Yellen says top-line federal spending deal consistent with debt ceiling pact

By David Lawder

VIENNA, Va. (Reuters) -U.S. Treasury Secretary Janet Yellen said on Monday that she believes a top-line federal spending deal reached by congressional leaders over the weekend is consistent with last June’s debt ceiling agreement and will not harm the Internal Revenue Service’s modernization drive in the near term.

Yellen, speaking to reporters at an event at the Financial Crimes Enforcement Network’s (FinCEN) suburban Washington headquarters, said she was encouraged by the deal announced on Sunday by House of Representatives Speaker Mike Johnson, a Republican, and Senate Majority Leader Chuck Schumer, a Democrat, but could not say whether a federal government shutdown could be avoided as current funding lapses.

“It’s a basic responsibility of Congress, of the government to keep the government up and running,” Yellen said. “Americans depend on these services and posing a threat to continue good economic performance is something that we don’t need, so I’m hopeful we will not have to shut down.”

The deal sets a maximum spending limit for discretionary programs at $1.59 trillion for the 2024 fiscal year ending Sept. 30, but accelerates about $20 billion in cuts to Internal Revenue Service (IRS) funding to take place over one year instead of two years under the June agreement.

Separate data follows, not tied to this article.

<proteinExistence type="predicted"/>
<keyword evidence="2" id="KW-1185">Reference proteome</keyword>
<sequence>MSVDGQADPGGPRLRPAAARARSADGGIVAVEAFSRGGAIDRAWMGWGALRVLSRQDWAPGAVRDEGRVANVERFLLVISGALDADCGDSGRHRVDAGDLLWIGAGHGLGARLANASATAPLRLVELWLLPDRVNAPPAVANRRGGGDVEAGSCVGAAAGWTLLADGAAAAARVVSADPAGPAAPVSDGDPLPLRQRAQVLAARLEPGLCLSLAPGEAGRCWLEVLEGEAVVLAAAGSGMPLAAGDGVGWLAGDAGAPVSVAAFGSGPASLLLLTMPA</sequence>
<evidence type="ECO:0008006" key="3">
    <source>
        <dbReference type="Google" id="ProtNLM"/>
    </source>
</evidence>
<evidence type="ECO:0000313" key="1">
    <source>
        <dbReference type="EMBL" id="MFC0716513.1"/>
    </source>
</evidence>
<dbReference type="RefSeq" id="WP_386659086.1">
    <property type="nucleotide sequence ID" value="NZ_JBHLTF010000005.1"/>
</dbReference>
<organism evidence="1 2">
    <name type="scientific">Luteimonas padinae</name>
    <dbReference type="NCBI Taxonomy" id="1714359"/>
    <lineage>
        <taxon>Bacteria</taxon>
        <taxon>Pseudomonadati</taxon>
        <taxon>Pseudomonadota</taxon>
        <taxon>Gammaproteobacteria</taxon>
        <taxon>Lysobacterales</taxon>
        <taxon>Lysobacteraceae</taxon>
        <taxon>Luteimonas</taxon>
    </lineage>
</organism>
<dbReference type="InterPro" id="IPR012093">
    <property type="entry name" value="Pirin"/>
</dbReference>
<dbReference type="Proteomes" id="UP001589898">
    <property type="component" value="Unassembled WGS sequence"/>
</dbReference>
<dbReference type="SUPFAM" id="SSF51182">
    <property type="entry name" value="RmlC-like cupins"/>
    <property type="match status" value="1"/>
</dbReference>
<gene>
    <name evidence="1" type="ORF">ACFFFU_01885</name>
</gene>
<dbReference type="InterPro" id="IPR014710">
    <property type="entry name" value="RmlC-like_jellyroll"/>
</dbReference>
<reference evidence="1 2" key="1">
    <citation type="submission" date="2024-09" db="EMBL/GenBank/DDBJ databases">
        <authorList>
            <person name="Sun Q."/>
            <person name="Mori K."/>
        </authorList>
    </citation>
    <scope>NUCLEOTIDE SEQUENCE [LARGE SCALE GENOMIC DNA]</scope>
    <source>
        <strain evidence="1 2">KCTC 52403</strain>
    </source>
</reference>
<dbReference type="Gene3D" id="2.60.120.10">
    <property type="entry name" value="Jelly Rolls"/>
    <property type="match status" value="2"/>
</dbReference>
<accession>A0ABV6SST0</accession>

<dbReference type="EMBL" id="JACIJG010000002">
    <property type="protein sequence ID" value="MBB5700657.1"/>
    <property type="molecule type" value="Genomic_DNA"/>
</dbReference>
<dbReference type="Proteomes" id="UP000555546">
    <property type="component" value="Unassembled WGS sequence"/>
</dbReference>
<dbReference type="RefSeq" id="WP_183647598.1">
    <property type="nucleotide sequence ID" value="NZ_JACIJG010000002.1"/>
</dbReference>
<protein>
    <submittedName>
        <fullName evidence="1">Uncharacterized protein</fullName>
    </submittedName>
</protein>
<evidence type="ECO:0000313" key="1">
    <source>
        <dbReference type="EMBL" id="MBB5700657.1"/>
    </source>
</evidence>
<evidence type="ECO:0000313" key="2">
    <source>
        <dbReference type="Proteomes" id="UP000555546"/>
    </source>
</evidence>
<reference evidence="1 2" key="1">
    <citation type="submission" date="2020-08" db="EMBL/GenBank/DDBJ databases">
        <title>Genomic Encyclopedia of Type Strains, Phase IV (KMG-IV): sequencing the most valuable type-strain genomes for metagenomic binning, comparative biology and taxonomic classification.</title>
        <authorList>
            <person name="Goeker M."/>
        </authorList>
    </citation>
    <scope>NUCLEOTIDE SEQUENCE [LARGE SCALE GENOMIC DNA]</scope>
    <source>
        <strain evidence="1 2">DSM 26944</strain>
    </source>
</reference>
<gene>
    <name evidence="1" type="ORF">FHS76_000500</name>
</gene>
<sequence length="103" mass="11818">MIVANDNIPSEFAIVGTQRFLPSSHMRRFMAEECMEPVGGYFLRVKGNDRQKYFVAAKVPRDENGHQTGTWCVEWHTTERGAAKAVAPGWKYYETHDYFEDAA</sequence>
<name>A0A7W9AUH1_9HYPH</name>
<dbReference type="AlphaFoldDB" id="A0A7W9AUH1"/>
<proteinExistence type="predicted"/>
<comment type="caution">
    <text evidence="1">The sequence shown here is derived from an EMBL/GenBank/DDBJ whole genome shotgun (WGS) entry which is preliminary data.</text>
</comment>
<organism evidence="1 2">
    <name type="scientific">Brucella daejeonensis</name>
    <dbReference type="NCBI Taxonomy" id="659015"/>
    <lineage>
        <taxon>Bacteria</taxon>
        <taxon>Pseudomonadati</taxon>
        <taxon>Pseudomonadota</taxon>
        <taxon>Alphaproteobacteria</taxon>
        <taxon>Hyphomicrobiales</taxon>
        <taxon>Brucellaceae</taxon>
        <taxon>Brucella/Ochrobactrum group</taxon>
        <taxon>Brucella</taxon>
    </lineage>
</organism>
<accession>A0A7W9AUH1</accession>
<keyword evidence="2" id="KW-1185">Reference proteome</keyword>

The funds come out of an $80 billion infusion that the tax collection agency received in 2022 clean energy legislation to fund a decade worth of systems modernization, compliance and customer service investments.

Yellen said she would not want to endanger the IRS’s ability to make improvements, especially with an annual “tax gap” – the differences between taxes owed and collected – of as much as $160 billion.

“I believe that what’s been agreed in this deal is consistent with what is called the Fiscal Responsibility Act when the debt ceiling was raised and some of the revenue was taken away,” Yellen said. “But in the short run, certainly medium run, the IRS would be able to continue its important work in modernizing our tax system.”


Regarding deliberations by G7 countries over use of hundreds of billions of dollars in frozen Russian assets to aid Ukraine in its war against Russia, Yellen said no decisions had been made, and the allies were weighing options.

Yellen last year had expressed concerns about significant legal obstacles to confiscating frozen Russian assets, but more recently has embraced exploring the idea in a tighter funding environment.

Yellen was asked if she had concerns about the implications for such a move on the dollar’s status or the willingness of foreign central banks to store reserves in the United States.

“I think there are concerns along those lines, and it would be a question of understanding and seeing if mitigation could be put in place and seeing if the G7 could agree on international law and rationale,” she said.

Yellen visited FinCEN headquarters to promote a new requirement that businesses file disclosures of their beneficial ownership, as part of new laws to crack down on money laundering through shell companies.

Since the registration opened a week ago, Yellen said more than 100,000 companies have registered ownership data. She added that the Treasury early this year will publish proposed rules aimed at combating money laundering risks associated with real estate and investment advisory services.

(Reporting by David Lawder; editing by Jonathan Oatis and Bill Berkrot)